The advisory role in internal audit

We are currently witnessing a growing trend in internal audit functions including more advisory engagements in their audit plans.

We are aware that in accordance with the standards of the Institute of Internal Auditors (IIA), it is perfectly permissible to carry out this type of engagement provided it is disclosed in the internal audit charter. Why, then, are many functions still reluctant to perform advisory engagements? What benefits are to be gained from this type of engagement?

First, it should be noted that advisory engagements require somewhat different skills and abilities than traditional assurance engagements. Both the Internal Audit Manager and members of the team should adopt a “business advisor” approach toward the organization rather than an “auditor” approach. The following attributes[1] are required for this type of engagement:

  • Intellectual curiosity and open‑mindedness
  • Leadership and dynamic communication skills
  • Desire to work collaboratively with others
  • Critical judgment, diplomacy and persuasion skills

In addition, by analyzing the current internal audit market and exchanging with a number of internal audit managers, it is clear that the concepts of independence and objectivity are still very often key concerns with respect to advisory engagements. It should be noted here that the auditor’s ability to engage in advisory activities without impairing their independence depends to some extent on the distinction they make between assisting or consulting in an advisory role versus an execution role, which is management’s responsibility. As a result, internal audit functions must develop procedures to analyze advisory engagements and determine whether they pose a threat to their independence and objectivity. The review carried out to determine the effect on independence and objectivity should be properly documented. The documentation should be available at the time of the external quality assessment in connection with the quality assurance and improvement program.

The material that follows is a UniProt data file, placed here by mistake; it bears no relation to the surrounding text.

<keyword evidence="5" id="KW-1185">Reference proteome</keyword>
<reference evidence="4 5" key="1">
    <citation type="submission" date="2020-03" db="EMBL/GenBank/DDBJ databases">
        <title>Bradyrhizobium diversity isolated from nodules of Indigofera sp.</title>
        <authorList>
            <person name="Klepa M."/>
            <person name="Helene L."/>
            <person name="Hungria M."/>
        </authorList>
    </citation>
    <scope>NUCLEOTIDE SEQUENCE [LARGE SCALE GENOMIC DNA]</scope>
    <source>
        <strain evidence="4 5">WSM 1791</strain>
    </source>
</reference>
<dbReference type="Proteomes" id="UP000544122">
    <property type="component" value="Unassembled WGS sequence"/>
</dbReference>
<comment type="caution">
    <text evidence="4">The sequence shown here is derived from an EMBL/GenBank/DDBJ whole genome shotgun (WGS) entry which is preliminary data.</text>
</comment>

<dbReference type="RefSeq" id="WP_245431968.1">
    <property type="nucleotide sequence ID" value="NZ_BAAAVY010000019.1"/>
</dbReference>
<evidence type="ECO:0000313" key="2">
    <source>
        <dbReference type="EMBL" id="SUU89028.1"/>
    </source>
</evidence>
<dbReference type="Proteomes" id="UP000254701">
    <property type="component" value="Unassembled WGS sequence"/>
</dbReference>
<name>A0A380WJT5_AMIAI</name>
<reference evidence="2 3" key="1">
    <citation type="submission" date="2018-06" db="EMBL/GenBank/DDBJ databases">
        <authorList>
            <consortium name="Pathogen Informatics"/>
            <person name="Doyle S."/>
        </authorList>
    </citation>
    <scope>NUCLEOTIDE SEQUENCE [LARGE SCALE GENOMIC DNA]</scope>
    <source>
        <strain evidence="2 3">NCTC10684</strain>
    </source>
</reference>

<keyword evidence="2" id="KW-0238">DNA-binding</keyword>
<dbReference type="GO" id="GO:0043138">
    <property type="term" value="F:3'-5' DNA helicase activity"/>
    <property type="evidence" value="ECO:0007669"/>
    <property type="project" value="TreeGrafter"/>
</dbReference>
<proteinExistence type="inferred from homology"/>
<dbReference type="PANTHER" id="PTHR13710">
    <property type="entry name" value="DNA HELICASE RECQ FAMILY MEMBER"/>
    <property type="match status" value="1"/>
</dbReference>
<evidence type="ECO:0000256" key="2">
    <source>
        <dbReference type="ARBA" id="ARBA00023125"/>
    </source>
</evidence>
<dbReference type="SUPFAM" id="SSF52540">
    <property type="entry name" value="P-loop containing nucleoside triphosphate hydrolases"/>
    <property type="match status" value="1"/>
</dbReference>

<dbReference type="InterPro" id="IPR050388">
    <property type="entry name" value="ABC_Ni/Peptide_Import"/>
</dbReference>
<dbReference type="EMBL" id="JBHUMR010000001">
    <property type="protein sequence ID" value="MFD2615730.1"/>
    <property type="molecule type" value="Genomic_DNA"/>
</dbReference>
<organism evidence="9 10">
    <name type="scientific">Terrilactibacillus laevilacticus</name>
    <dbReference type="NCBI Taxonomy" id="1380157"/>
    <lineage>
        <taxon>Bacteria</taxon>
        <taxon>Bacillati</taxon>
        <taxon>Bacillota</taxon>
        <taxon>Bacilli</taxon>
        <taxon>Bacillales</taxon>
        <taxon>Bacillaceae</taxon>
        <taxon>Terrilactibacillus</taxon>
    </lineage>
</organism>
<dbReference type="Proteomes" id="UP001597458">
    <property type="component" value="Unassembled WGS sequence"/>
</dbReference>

Most internal audit functions that have reached a certain level of advisory maturity offer the following services.[2] The ultimate goal is certainly to communicate the advisory services offered within the organization and position internal audit as a key player in achieving organizational goals.

assessment services, facilitation services, remediation assistance services, training or coaching services

What are the expected benefits?

  • Increased credibility of the internal audit function within the organization
  • More specific knowledge of organizational processes (operational and strategic)
  • Perception of value added for stakeholders
  • New skills developed for the internal audit team and broader expertise
  • Positioning the internal audit function as a key player in the organization

Why start now?

Our current reality and the need for a forward‑looking approach indicate that tomorrow’s organizations will have to be more agile to remain relevant. Advisory engagements will clearly be in greater demand from internal audit functions. For organizations contemplating a transformation, such as adopting more computerized, automated and secure processes, who better than internal audit to support them along the way?

There is no question that internal audit functions will have to facilitate their transition from a traditional audit role to a more agile support and advisory role. We are reminded that internal auditors are among the few actors with cross‑cutting knowledge of the organization they work for. The time is ripe to show and express their desire to contribute!


Richter can help with:

  • Diagnostic of the internal audit function
  • Preparation of a hybrid internal audit plan (assurance and advisory)
  • Designing support for the advisory service offering
  • Benchmarking
  • Contribution of best practices and current trends
  • Training, working sessions and facilitation of workshops on the advisory role